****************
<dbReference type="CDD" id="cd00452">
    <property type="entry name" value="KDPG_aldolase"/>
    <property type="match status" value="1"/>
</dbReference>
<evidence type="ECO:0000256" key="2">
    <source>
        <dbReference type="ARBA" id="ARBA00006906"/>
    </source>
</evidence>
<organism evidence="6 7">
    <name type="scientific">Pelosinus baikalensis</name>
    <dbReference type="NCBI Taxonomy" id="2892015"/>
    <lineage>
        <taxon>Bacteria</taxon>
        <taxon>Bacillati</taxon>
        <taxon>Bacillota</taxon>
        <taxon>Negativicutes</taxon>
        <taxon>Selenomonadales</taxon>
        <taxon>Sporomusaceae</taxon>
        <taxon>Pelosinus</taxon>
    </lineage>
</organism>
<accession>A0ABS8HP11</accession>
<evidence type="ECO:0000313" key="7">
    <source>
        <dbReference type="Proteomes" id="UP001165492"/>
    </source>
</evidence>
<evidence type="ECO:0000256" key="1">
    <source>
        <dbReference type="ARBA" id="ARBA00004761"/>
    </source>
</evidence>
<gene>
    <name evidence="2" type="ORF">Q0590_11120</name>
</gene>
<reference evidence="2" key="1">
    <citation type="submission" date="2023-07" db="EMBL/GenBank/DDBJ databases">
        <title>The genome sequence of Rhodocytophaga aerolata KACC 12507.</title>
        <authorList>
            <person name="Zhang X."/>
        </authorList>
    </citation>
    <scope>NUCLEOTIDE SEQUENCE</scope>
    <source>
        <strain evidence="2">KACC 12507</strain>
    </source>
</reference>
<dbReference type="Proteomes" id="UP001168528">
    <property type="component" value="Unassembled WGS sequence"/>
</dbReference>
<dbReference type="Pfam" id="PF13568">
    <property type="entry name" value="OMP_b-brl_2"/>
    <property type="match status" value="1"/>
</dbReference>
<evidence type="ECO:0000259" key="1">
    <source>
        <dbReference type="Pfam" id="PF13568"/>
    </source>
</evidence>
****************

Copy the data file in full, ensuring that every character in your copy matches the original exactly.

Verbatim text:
<dbReference type="CDD" id="cd00452">
    <property type="entry name" value="KDPG_aldolase"/>
    <property type="match status" value="1"/>
</dbReference>
<evidence type="ECO:0000256" key="2">
    <source>
        <dbReference type="ARBA" id="ARBA00006906"/>
    </source>
</evidence>
<organism evidence="6 7">
    <name type="scientific">Pelosinus baikalensis</name>
    <dbReference type="NCBI Taxonomy" id="2892015"/>
    <lineage>
        <taxon>Bacteria</taxon>
        <taxon>Bacillati</taxon>
        <taxon>Bacillota</taxon>
        <taxon>Negativicutes</taxon>
        <taxon>Selenomonadales</taxon>
        <taxon>Sporomusaceae</taxon>
        <taxon>Pelosinus</taxon>
    </lineage>
</organism>
<accession>A0ABS8HP11</accession>
<evidence type="ECO:0000313" key="7">
    <source>
        <dbReference type="Proteomes" id="UP001165492"/>
    </source>
</evidence>
<evidence type="ECO:0000256" key="1">
    <source>
        <dbReference type="ARBA" id="ARBA00004761"/>
    </source>
</evidence>
<gene>
    <name evidence="2" type="ORF">Q0590_11120</name>
</gene>
<reference evidence="2" key="1">
    <citation type="submission" date="2023-07" db="EMBL/GenBank/DDBJ databases">
        <title>The genome sequence of Rhodocytophaga aerolata KACC 12507.</title>
        <authorList>
            <person name="Zhang X."/>
        </authorList>
    </citation>
    <scope>NUCLEOTIDE SEQUENCE</scope>
    <source>
        <strain evidence="2">KACC 12507</strain>
    </source>
</reference>
<dbReference type="Proteomes" id="UP001168528">
    <property type="component" value="Unassembled WGS sequence"/>
</dbReference>
<dbReference type="Pfam" id="PF13568">
    <property type="entry name" value="OMP_b-brl_2"/>
    <property type="match status" value="1"/>
</dbReference>
<evidence type="ECO:0000259" key="1">
    <source>
        <dbReference type="Pfam" id="PF13568"/>
    </source>
</evidence>